Volume 39,  Issue 12,  December 2004

FromtheFabricator

Climb That Mountain
    Being Prepared to Face the Peaks and Valleys

by Max Perilstein

Recently, I had the amazing opportunity to go hiking in the mountains with a couple of my good friends. Now anyone who knows me knows that I am not an outdoor type of guy. In fact, until this adventure, “outdoors” for me was the walk from my house to the car in the morning. Anyway, when you find yourself out among the incredible rock formations and overall stunning nature scenes, you think a lot. That’s where this column was hatched. I thought about 2004 and the comeback that seemingly hit our industry. In much of the country business was trending up and commercial building was starting to rock-n-roll.

About halfway through our journey we took a wrong trail and ended up pretty much in a dead end valley. So we had to backtrack and then pick up a different path. This is where the correlation to our industry clicked. Things may be going well, but we have to prepare for the possibility of rough terrain.

What Does This All Mean?
OK, you’re probably tired of the metaphors so I’ll get to the point. In simple terms the rough terrain ahead looks to be the availability of glass. Yes, I said it. No I am not being paid by the float guys to present this point, fact of the matter is that we are headed toward a glass shortage if the economy stays on track and we begin 2005 with the similar business trends that we had in 2004. Basically, in mid to late 2004 supplies from the primary manufacturers were tightening. There are many causes for it, but the one I see is that the suppliers are producing more flavors of glass than ever before. With demands for solar control low-E and snazzy, new reflectives, line time to produce the old favorites is affected. Add in the burst in the economy and you have the beginnings of a rough patch ahead. 

Now I don’t think it’s the end of the world. I don’t see the day where we’ll be rationing glass to the most needy or having odd/even glass delivery days. But I think the key here is proactive preparation. Knowing that the supplies could be tight should be a warning to all fabricators, glaziers, glass shops, etc. to stay ahead of the game. Yes we all love just-in-time inventory, but do you really want to be caught short at the worst possible time? Add in the fact that transportation of our products is probably the single most serious issue affecting our business today (with health care a close second) and you have too many opportunities to be behind the curve when the job comes in.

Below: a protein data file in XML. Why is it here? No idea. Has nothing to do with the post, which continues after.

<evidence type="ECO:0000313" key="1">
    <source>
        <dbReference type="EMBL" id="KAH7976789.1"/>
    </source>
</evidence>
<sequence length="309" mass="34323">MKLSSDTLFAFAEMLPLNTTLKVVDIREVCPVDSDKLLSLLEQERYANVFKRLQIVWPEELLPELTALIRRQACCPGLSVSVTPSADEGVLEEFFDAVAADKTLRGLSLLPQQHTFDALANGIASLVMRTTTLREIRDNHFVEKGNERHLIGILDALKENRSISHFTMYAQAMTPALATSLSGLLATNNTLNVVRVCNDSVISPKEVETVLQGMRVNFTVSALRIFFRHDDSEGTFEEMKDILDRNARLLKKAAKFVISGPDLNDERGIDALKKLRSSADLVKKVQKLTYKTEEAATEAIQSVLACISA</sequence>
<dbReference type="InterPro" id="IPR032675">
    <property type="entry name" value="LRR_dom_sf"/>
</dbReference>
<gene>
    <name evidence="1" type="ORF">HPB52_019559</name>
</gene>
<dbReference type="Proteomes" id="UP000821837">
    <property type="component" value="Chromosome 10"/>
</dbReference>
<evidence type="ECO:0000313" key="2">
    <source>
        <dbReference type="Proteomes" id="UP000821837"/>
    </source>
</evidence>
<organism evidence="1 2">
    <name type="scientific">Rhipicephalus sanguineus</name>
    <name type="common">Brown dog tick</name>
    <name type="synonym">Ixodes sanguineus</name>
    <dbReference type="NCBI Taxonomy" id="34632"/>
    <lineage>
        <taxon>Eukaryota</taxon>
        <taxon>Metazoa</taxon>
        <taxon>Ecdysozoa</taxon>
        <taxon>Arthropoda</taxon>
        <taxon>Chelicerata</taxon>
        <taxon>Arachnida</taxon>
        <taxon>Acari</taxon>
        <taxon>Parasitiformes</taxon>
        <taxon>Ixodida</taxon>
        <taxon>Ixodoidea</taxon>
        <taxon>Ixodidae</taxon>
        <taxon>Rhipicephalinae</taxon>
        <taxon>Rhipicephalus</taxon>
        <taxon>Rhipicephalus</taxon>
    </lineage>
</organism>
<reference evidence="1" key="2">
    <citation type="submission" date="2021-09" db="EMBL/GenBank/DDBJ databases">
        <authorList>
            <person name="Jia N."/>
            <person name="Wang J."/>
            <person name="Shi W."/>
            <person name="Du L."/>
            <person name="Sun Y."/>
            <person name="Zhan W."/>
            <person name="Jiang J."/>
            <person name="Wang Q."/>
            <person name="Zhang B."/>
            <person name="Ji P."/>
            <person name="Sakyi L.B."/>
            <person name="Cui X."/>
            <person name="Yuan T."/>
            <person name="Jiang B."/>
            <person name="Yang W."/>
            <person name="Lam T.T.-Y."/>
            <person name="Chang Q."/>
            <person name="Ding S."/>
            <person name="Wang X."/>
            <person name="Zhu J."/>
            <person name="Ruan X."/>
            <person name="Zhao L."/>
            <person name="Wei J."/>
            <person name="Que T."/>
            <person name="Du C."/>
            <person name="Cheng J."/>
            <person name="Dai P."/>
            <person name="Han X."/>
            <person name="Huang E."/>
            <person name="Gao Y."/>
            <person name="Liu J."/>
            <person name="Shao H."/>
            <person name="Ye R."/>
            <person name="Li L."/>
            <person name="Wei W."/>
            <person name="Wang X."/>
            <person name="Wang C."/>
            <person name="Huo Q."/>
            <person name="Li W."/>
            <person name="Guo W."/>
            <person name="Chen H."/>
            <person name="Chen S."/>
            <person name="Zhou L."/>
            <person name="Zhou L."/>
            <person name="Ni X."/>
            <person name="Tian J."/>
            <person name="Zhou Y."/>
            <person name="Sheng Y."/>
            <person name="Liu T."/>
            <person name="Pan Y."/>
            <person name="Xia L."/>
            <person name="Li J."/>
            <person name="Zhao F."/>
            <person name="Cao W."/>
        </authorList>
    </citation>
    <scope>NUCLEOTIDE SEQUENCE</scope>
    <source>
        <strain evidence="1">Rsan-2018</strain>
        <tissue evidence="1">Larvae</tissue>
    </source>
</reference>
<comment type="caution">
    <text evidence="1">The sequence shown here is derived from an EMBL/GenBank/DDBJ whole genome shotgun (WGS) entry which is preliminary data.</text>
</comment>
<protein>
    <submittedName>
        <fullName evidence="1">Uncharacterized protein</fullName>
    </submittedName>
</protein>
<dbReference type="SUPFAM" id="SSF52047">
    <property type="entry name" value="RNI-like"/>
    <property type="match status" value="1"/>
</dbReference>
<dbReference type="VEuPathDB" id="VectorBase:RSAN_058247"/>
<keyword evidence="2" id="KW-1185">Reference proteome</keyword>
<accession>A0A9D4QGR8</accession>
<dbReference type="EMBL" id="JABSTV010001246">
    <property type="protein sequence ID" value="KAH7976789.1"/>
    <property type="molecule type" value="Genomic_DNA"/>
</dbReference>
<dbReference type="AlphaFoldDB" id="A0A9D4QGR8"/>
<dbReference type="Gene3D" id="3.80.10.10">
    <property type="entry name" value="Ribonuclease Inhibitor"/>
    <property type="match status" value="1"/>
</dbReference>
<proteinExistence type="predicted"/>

What Are the Answers?
So what can be done? The end users, contract glaziers and glass shops cannot assume they can wait till the last minute to order their material … that all 874 fabricators slobbering over them in their market will have the ability to produce the product and ship it in the speedy lead-times to which they have become accustomed. Communicate with your customers to find out what’s on tap so you can get your product on order, or at least a heads up to your suppliers so they can make the arrangements necessary to support you. This, in turn, will allow better capacity planning for everyone. 

I know that this subject will garner emotion and I write more from the side of “let’s be prepared instead of let’s scramble when it happens.” If am wrong, and I am wrong a lot (my betting nickname is Mush), then we all become better planners and more efficient in our day-to-day business by opening those lines of communication.

Back on the mountain, we had found the right trail and made our way to our goal peak. The view was amazing, the air clean, the scene overall was breathtaking. Then I thought to myself, I have to now climb down … and sure enough it was much much easier going up than going down … I guess as it should be. Anyway, as this wraps my final column of 2004, here’s wishing everyone a happy, healthy, safe and upward climb in 2005. 

the author
Max Perilstein serves as director of marketing for Arch Aluminum and Glass.  His column appears bimonthly.


USG

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